Taking on a Rearer - The Horse Forum
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post #1 of 42 Old 03-07-2013, 11:22 AM Thread Starter
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Taking on a Rearer

So, i posted up a photo at one time of a horse i was interested in taking on. He was given to a woman at my stable, who has tried method after method with this horse, but none in the right direction. everythings been harsh bits, heavy hands, and angry faces. hes nervous, reactive, just generally so anxious he cant even see straight. he bites, he kicks, but most disturbingly, he rears. and not in an, im gonna get you way, in an omg stop it please kind of way. he doesnt want anybody near his mouth, or face. im pretty sure his teeth need doing, but he exhibits this behavior even in a hackamore which leads me to believe its all in his head.

if he spooks, he goes up, if he doesnt want to go, he goes up.

well, shes trying to sell him again. 800 obo. ive offered her 200, and ill cover his missed board. if she cant find anybody within the next couple of weeks, he'll be moving from c barn, to b barn to be with my mares, and be completely brought back down to roundpen and ground work. then saddling again til he stops the biting and the awing and the crow hopping, then it'll be pony pony pony for a LONGGGGGGG time off both Anne and Abby, to get him solid in his tack and off property. then,, ill be hopping on him ad riding him like hes never been broke before. no tension on the reins, his choice in speeds at whatever gaits, and EVERY rear gets a disengaged hindquarter and canter laps.


however, i find myself needing a bit on encouragement. i know i can ride him out, i know i can fix him, give him the ability to trust somebody whos not going to be ripping his mouth to shreds (i plan on only riding in a hack for a long time). im not sure why im apprehensive about it... hes 13yrs old, still young enough to go on and do something neat. but i wonder if he'll ever be sane enough for a less than experienced rider, whats his possible resale with training, etc.

Im kinda hoping i can post our progress here, should i end up with him. but for now, i was just wondering what you guys would have to say on this?
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post #2 of 42 Old 03-07-2013, 11:26 AM
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Good luck and be safe, you are braver than I!
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post #3 of 42 Old 03-07-2013, 11:29 AM
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I say he is beautimous and should you decide not to follow through with him then bring him to me in Bay County,Fl. and I will dedicate all the time he needs after I get the 2 others ahead of him ready.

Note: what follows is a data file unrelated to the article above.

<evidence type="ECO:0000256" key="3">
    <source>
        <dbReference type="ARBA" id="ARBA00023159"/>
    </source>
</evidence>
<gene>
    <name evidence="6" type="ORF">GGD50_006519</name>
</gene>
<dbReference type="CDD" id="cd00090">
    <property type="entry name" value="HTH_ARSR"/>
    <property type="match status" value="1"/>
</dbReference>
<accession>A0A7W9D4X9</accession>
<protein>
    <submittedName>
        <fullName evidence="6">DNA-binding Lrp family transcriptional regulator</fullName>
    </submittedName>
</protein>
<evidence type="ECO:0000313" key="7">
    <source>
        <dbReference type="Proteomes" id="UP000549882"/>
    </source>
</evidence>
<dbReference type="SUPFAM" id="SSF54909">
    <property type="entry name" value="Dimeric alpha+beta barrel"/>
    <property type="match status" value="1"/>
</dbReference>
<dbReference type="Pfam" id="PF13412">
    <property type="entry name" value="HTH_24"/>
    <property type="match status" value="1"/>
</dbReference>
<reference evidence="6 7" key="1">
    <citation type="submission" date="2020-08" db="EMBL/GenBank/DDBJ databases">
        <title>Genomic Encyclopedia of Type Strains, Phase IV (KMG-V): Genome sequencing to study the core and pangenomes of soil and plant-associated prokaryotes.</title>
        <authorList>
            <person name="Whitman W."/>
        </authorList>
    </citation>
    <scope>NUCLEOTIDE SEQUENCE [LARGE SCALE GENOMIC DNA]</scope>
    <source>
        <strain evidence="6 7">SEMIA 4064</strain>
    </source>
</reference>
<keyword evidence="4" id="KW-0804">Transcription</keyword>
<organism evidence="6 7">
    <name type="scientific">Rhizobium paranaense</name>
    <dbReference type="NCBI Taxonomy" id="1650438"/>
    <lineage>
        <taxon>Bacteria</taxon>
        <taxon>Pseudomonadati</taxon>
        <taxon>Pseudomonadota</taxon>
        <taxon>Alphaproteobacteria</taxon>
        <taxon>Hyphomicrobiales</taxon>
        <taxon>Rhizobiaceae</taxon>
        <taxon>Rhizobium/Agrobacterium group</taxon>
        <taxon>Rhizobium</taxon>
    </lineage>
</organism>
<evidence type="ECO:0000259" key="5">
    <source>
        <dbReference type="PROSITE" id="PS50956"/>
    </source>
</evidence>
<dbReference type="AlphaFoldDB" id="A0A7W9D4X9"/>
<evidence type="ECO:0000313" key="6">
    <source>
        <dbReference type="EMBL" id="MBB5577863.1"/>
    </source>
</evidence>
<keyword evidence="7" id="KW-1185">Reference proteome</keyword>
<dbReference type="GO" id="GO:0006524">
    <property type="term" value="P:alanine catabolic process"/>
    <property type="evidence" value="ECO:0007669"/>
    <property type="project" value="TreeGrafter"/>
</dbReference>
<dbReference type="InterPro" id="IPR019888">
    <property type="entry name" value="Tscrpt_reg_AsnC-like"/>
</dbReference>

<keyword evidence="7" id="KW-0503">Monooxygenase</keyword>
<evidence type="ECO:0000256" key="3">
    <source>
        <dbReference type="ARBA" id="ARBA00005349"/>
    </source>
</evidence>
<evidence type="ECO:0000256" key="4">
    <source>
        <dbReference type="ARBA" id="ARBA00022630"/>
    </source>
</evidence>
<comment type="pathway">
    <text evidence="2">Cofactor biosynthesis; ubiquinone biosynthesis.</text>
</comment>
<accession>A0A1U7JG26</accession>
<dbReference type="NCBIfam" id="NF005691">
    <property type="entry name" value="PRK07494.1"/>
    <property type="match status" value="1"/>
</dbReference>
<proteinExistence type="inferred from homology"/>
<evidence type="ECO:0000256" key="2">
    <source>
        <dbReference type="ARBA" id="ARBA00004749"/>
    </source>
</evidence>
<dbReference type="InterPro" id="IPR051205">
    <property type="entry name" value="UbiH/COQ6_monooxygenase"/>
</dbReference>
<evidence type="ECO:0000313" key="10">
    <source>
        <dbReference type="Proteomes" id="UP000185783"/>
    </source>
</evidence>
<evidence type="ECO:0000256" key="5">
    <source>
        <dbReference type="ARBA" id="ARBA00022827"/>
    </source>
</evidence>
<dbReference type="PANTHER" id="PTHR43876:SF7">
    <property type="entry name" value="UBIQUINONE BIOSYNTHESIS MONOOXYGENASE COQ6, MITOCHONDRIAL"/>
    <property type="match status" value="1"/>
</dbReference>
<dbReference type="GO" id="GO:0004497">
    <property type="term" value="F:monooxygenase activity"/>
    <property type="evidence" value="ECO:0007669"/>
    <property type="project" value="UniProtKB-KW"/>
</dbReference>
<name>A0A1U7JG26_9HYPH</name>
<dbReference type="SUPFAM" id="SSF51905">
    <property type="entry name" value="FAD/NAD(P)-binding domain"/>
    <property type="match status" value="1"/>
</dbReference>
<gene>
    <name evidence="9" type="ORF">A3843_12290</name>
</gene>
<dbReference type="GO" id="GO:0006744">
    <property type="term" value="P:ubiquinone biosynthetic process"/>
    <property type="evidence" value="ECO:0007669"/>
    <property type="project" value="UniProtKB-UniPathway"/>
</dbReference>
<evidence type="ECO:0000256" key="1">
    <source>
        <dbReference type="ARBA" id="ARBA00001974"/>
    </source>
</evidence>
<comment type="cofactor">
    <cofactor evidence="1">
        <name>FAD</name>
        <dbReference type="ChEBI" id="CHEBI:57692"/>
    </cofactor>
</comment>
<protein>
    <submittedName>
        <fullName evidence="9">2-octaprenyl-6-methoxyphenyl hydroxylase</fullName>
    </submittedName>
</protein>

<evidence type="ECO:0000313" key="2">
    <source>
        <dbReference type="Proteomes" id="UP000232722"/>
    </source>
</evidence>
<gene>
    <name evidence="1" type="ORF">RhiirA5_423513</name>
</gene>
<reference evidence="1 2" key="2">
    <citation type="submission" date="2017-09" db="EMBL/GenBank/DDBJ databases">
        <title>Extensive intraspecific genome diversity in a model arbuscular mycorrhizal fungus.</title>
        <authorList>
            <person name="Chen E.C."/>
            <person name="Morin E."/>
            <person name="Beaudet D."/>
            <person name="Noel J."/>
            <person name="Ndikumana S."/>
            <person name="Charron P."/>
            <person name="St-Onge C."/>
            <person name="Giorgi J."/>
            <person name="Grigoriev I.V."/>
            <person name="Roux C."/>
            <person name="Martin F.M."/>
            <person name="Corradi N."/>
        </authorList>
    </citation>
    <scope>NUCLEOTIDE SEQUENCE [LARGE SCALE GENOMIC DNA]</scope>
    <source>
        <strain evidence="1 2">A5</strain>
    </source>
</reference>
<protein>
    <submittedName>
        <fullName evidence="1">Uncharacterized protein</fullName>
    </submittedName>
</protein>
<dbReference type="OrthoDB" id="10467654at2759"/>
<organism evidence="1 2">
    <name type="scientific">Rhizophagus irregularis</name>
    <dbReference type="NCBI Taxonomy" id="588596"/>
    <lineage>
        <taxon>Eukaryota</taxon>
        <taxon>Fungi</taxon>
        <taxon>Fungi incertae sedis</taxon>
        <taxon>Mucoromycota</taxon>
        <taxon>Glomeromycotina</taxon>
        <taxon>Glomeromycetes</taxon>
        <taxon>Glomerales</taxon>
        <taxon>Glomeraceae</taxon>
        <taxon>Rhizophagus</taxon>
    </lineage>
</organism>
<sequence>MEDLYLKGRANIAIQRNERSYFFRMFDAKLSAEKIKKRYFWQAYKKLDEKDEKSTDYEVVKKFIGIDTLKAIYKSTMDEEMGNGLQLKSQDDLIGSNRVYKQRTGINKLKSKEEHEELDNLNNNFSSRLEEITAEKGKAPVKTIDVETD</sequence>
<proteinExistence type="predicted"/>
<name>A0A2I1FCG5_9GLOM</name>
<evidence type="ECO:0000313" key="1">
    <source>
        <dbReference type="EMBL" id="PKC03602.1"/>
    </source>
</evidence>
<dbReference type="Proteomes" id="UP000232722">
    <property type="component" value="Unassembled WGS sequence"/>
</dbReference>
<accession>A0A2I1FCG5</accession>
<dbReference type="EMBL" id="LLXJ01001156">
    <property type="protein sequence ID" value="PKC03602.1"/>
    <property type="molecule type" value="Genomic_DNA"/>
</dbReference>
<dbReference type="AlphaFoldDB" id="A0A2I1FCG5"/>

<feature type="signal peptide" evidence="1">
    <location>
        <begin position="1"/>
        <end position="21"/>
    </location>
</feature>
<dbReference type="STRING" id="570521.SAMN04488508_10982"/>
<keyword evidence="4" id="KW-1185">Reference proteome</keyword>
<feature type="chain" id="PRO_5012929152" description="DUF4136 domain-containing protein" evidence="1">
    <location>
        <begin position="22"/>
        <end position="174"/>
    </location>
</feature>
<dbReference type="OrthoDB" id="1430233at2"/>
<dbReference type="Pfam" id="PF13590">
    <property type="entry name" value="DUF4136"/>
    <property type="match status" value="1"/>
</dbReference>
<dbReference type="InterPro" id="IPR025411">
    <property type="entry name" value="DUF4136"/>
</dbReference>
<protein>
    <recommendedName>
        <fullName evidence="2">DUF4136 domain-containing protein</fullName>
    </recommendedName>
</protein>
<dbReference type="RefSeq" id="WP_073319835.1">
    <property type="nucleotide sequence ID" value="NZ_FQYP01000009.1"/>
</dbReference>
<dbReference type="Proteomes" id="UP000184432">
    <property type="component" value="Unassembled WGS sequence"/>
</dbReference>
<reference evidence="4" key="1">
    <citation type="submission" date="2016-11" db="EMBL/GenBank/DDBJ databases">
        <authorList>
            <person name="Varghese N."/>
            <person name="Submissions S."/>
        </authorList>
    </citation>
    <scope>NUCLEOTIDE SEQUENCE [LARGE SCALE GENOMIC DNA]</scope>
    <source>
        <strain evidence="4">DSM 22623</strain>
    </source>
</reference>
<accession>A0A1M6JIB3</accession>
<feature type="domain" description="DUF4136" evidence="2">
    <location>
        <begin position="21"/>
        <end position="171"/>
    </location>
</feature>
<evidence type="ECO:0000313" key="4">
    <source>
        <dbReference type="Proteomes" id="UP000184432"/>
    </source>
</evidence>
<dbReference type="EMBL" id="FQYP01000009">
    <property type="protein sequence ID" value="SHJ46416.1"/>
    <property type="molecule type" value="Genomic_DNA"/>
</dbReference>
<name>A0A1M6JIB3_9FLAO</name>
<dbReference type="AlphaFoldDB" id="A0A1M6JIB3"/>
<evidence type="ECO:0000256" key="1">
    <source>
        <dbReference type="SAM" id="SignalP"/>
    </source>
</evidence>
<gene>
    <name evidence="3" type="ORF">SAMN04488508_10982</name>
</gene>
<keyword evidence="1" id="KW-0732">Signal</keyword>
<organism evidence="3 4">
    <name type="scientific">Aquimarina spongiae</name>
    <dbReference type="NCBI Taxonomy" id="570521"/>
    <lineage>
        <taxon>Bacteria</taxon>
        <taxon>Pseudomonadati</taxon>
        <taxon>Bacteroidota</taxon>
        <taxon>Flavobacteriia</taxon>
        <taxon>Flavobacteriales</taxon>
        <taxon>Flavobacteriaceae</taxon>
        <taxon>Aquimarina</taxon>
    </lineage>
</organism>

I'll have one ready for my 12 year old daughter to ride full on by summer and the other is only needing refinished under saddle for my wife.
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post #4 of 42 Old 03-07-2013, 11:32 AM
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Well, if you are brave enough to take on a confirmed rearer, then you don't need any encouragement from me. I'd run the other way.
However, I can see that he is a perfectly gorgous horse, and if you can get him to not rear he should be worth something purely based on his looks.

Good luck and it will be interesting to hear how you go about it. As I said, I know nothing about how to deal with a rearer, so simply avoid that.
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post #5 of 42 Old 03-07-2013, 11:37 AM Thread Starter
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beauty is as beauty does. Right now, his poor face is so sunburnt, and she keeps putting zinc on it, and hes jsut got NO hair between his eyes or down his nose. it makes me cringe when she puts his rawhide noseband on him. the hack i picked up when i first thought of buying him is all fleece lined and comfy, but i wouldnt dream of putting it on him til he had some face fuzz.

besides that, hes soooooooo mouthy. got a rope in your hands, nom. bridle, nom. food, nom. just standing there, nom. some of the people who work with him smack him for it, some back im up, some just shoo him away, some think its cute. the poor thing has no consistency.